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High Frequency Radio Wave Transionospheric Propagation Polarization Studies from the RRI-SuperDARN Experiment



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The enhanced Polar Outflow Probe (ePOP) launched in September 2013 is the fifth Canadian satellite designed for space science observations. One of the 8 instruments it carries is the Radio Receiver Instrument (RRI) which is a passive cross-dipole radio observation instrument. The RRI detects incoming HF (High Frequency) radio waves and measures the polarization information (such as orientation angle and ellipticity angle) of the wave. Radio waves were transmitted from the Saskatoon SuperDARN (Super Dual Auroral Radar Network) radar in conjunction with RRI flybys. There have been 88 conjunctions between RRI and SuperDARN over 4 years (2014-2018). The changing polarization state of the radar signal as it propagates through the ionosphere, transionospheric propagation, is the scientific focus of this thesis. Polarization techniques are used to study and characterize the modifications to the polarization state of the transionospheric radar signal. By characterizing polarization phenomena new details of structure in the ionosphere can be observed and further understanding of HF transionospheric radio wave propagation. Of the 88 RRI-Saskatoon SuperDARN radar conjunctions, 49 flybys recorded usable data including polarization information used to characterize phenomena observed as a radio wave propagates through the ionosphere can be achieved. Magnetoionic theory of transionospheric radio wave propagation is used in this thesis to predict the phenomena observed in the RRI-Saskatoon SuperDARN radar conjunctions. Phenomena such as the Faraday rotation effect and the Voigt effect are extracted from the theory and demonstrated to occur in the Saskatoon flybys. Features in the orientation angle and ellipticity angle of the Saskatoon flybys are compared and contrasted to previously reported transionospheric observations. The Faraday rotation reversal signatures observed in the auroral region portion of the Saskatoon flybys were found to be more variable than the reversal signatures of sub-auroral events. Danskin et al. (2018) reported considerably more constant observations of the Faraday rotation reversal signatures in RRI flybys in conjunction with an HF transmitter located at Ottawa, Ontario. The Voigt effect oscillations observed were found to agree with derived magnetoionic theory. They are dependent on the rate of Faraday rotation and are observed throughout an entire RRI flyby. An interpretation of Voigt effect oscillations observations had yet to be reported in transionospheric radio wave propagation experiments before this thesis. Three distinct and consistent spikes in the ellipticity angle were observed in daytime, slewing, high-altitude flybys and such behaviour was not predicted by modelling. It is postulated that the spikes in ellipticity angle demonstrate that RRI is moving between regions of focusing and defocusing of O- and X-mode rays, or ``HF fades'' during these RRI flybys (James et al., 2006).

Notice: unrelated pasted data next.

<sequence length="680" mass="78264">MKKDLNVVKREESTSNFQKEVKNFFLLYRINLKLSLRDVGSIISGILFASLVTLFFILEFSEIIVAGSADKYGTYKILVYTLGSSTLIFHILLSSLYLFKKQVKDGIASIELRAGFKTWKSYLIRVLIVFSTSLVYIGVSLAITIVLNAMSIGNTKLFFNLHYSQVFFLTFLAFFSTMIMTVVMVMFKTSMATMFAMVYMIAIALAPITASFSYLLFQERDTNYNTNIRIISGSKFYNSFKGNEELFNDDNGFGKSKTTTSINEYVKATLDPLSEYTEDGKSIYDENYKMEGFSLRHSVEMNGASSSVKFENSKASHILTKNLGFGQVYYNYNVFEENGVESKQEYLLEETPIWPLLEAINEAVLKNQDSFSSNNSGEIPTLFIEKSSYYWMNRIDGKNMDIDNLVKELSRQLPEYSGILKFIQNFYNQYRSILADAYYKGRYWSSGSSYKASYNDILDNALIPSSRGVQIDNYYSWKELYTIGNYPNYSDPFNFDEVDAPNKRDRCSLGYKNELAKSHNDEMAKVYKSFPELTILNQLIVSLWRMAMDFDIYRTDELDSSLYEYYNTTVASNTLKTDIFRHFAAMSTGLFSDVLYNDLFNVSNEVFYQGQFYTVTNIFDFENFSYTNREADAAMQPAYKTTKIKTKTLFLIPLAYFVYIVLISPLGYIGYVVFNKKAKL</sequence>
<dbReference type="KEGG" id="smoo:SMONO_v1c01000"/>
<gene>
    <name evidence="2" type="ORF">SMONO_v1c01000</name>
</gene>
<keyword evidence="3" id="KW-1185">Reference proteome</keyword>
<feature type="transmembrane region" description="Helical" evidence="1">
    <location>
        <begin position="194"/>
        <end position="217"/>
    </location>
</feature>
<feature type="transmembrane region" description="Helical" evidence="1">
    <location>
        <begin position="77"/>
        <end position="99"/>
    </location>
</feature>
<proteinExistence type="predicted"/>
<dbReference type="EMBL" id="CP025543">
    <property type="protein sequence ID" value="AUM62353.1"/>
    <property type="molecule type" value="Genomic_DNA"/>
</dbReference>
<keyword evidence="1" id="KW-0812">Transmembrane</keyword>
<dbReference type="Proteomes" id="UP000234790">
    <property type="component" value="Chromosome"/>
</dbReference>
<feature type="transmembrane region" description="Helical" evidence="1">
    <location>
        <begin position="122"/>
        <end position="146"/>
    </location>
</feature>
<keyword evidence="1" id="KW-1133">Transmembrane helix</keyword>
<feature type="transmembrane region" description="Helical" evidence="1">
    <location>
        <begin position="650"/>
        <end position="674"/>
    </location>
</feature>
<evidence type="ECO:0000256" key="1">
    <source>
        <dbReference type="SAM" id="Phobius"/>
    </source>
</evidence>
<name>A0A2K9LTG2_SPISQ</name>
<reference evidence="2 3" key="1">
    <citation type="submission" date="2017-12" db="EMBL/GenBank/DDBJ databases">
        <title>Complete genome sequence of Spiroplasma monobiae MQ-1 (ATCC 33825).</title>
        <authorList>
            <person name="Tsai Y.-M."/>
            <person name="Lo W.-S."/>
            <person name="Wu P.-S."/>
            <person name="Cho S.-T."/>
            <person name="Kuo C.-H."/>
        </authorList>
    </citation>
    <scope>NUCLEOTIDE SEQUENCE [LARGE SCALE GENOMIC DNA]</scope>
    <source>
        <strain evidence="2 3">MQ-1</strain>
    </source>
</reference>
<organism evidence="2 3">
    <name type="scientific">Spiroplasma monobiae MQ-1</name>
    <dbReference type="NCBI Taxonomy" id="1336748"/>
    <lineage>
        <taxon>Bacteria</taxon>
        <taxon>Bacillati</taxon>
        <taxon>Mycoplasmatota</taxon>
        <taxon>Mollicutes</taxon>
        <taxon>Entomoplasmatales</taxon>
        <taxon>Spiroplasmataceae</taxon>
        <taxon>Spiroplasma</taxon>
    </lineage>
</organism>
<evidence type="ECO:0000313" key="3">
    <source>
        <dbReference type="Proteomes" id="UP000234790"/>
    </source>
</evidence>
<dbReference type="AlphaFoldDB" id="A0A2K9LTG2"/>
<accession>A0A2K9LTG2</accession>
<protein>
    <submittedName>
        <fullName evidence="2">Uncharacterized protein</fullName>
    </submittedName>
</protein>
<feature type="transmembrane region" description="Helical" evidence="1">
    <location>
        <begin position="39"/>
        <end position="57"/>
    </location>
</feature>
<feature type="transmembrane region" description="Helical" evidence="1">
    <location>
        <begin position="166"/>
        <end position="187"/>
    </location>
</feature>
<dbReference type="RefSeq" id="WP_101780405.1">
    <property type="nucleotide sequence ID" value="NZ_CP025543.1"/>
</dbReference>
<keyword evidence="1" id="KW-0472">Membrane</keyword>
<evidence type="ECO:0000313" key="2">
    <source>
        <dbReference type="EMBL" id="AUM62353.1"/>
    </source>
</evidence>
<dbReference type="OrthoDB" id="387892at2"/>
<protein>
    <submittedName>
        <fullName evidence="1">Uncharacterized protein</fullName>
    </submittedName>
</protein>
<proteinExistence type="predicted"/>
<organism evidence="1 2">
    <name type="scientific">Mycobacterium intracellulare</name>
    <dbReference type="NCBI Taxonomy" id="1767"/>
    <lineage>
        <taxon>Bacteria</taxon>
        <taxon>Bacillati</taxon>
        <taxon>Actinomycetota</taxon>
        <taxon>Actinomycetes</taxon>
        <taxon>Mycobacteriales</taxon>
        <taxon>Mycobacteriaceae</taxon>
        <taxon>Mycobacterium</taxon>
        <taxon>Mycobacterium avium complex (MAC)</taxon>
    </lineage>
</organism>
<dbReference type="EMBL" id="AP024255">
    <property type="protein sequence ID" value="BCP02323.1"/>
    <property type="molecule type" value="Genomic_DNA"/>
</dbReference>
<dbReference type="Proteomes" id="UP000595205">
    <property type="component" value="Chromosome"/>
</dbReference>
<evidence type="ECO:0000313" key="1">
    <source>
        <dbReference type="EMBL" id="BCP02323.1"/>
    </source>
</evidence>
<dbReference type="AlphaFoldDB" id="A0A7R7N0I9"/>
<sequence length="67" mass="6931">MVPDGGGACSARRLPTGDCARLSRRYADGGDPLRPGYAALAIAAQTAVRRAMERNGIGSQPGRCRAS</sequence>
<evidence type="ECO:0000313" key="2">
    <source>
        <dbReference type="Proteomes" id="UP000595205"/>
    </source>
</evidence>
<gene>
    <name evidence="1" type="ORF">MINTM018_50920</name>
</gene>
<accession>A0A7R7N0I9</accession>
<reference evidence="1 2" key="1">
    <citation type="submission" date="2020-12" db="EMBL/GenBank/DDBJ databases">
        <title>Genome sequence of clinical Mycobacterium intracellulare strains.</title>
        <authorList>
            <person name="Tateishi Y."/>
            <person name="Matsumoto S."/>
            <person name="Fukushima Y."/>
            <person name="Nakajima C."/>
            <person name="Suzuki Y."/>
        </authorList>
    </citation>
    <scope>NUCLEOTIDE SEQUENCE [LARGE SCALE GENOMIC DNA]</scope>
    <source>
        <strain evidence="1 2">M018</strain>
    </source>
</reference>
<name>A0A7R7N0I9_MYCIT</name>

ePOP, RRI, SuperDARN, Transionospheric Propagation, Polarization, Faraday Rotation, Voigt Effect, Ionosphere, Space, Geospace, Atmosphere



Master of Science (M.Sc.)


Physics and Engineering Physics




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